Shows & Panels
- The 2014 Big Picture on Cyber Security
- AFCEA Answers
- Ask the CIO
- Building the Hybrid Cloud
- Connected Government: How to Build and Procure Network Services for the Future
- Continuing Diagnostics and Mitigation: Discussion of Progress and Next Steps
- Federal Executive Forum
- Federal Tech Talk
- The Future of Government Data Centers
- The Future of IT: How CIOs Can Enable the Service-Oriented Enterprise
- The Intersection: Where Technology Meets Transformation
- Maximizing ROI Through Data Center Consolidation
- Modern Mission Critical Series
- Moving to the Cloud. What's the best approach for me
- Navigating Tough Choices in Government Cloud Computing
- The New Generation of Database
- Satellite Communications: Acquiring SATCOM in Tight Times
- Targeting Advanced Threats: Proven Methods from Detection through Remediation
- Transformative Technology: Desktop Virtualization in Government
- The Truth About IT Opex and Software Defined Networking
- Value of Health IT
- Air Traffic Management Transformation Report
- Cloud First Report
- General Dynamics IT Enterprise Center
- Gov Cloud Minute
- Government in Technology Series
- Homeland Security Cybersecurity Market Report
- National Cybersecurity Awareness Month
- Technology Insights
- The Cyber Security Report
- The Next Generation Cyber Security Experts
Shows & Panels
Search Tags: Management
The leadership displayed by his fellow prisoners at the Hanoi Hilton prison camp inspired the leadership lessons Lee Ellis teaches as part of his job as a leadership consultant.
Agencies are struggling to fill gaps in their succession-planning efforts, according to a new survey. Many of the HR professionals surveyed said their agencies aren't planning to invest in key succession-planning initiatives. And even where they are taking action, too many agency managers are taking a piecemeal, "siloed" approach, according to experts.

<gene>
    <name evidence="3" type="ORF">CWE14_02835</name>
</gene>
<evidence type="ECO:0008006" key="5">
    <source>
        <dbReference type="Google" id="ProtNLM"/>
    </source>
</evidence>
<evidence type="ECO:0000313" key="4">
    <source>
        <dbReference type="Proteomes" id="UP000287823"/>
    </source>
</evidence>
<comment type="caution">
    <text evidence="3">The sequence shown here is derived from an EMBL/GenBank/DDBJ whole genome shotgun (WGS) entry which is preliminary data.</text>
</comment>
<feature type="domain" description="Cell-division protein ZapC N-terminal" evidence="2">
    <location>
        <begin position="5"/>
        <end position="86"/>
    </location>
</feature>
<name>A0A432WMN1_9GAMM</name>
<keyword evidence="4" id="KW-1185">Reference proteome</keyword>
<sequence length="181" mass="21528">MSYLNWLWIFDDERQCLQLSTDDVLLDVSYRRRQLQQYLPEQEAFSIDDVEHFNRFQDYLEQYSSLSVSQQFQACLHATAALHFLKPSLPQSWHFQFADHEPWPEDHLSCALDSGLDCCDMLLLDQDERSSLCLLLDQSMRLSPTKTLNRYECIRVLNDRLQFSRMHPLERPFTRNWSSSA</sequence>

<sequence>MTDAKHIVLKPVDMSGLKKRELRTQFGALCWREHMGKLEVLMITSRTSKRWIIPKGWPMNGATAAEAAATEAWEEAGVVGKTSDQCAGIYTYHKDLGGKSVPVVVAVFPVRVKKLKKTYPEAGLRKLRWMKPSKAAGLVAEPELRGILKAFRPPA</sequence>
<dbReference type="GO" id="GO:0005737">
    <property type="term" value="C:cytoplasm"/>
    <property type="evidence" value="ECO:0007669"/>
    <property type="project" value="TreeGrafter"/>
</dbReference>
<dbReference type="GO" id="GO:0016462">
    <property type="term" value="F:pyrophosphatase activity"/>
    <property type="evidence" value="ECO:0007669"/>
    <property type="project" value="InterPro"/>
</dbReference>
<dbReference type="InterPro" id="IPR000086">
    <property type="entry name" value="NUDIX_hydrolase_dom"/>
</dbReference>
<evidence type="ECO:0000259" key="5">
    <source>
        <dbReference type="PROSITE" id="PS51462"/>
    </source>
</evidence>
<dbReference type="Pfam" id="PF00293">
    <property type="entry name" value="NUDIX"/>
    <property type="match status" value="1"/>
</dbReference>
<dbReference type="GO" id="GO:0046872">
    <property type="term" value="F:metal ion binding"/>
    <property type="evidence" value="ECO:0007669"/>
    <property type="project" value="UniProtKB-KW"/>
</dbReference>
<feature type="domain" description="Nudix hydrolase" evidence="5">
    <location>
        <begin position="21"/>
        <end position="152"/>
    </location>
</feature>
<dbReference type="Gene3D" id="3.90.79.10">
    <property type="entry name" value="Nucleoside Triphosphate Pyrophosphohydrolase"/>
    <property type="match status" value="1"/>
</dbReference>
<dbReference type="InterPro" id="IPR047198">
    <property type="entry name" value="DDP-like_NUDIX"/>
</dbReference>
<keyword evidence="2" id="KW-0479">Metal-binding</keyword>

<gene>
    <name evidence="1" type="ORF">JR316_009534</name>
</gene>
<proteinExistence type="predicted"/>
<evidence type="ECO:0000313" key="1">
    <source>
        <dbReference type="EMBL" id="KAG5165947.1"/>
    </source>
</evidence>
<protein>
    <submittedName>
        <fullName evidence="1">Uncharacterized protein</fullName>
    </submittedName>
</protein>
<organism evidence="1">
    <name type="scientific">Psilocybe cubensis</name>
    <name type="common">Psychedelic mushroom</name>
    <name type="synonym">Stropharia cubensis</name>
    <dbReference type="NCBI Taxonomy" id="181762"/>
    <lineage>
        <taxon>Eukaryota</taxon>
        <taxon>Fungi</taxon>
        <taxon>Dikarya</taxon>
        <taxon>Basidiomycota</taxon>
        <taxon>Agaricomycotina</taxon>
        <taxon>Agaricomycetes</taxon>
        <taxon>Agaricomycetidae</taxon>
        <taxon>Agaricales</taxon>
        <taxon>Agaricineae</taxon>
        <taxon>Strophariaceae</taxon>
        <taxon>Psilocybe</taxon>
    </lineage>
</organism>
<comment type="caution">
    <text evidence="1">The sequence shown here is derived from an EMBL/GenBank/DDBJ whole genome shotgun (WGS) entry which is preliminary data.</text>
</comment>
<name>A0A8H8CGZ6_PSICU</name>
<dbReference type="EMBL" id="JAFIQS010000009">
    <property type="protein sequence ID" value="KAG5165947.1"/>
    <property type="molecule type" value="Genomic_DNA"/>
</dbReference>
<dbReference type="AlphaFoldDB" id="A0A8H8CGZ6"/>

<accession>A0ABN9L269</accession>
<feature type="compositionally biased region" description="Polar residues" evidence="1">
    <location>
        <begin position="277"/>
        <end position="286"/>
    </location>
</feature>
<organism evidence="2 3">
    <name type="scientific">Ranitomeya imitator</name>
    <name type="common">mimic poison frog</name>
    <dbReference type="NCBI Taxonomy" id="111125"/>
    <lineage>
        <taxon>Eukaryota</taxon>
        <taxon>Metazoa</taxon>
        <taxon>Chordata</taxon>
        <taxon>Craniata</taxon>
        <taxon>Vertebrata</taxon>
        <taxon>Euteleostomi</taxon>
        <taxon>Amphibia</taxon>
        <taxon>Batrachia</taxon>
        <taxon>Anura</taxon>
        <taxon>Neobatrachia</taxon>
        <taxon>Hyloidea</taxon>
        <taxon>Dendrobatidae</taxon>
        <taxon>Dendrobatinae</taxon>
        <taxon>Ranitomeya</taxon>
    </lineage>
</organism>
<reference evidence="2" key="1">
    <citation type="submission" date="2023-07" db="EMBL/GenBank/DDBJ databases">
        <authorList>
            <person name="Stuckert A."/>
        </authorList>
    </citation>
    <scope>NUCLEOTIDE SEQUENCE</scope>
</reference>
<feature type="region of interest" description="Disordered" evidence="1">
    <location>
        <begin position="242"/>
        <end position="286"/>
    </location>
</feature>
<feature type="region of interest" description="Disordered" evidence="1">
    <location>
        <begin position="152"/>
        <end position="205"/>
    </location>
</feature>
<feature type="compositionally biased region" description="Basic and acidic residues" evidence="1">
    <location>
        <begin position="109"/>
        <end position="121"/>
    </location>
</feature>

Allison Hickey, VA's undersecretary for benefits, said VBMS has transformed the agency from a paper system to one that mostly relies on electronic data. Some lawmakers express concern about the way the agency is measuring how it reduces the number of veterans waiting for benefits.
Tags: technology , management , Veterans Affairs Department , Allison Hickey , Richard Burr , Mike Michaud , House Veterans Affairs Committee , Senate Veterans Affairs Committee , VBMS , claims backlog , ACT-IAC , Management of Change , Jason Miller
It's clear that the Senior Executive Service never became what its creators envisioned, says former DHS CHCO Jeff Neal. But in many respects, some of those hopes for the executive corps were never realistic to begin with.
In a memo to agency chief human capital officers, OPM Director Katherine Archuleta said eight additional agencies have signed on HRstat. The data-driven review sessions aim to help agencies better parse out HR data and trends and use them to assess their performance.
As part of Federal News Radio's special series, Trust Redefined: Reconnecting Government and Its Employees three federal employees at different stages in their careers — one a newer, younger employee, another who recently came from the private-sector, and the third a 40-year veteran — shared their views with Federal Drive with Tom Temin and Emily Kopp on how to restore in the federal workplace.
The Federal Drive with Tom Temin and Emily Kopp hosted a panel discussion on the topic of trust in the workplace. They spoke to three federal employees at different stages of their careers.
Bob Tobias, director of the Institute for the Study of Public Policy Implementation, sees trust as a symptom of whether employee engagement exists or not.
Tags: Bob Tobias , Institute for the Study of Public Policy Implementation , American University , Trust Redefined: Reconnecting Government and its Employees , workforce , management , Federal Drive , Michael OConnell
Several agency chief human capital officers say wholesale changes to the federal hiring, recruiting, retaining and firing processes are needed now more than ever. It's no longer just a matter of using the authorities available, they say.
Every year, different groups, associations and magazines publish their lists of best federal agencies, best places to work, etc. A few places are always near the top but the lists do change. Partly because some places try harder and get better and partly because if the rankings didn't change, there would be no reason for a list, Senior Correspondent Mike Causey says. So who's on your personal best list?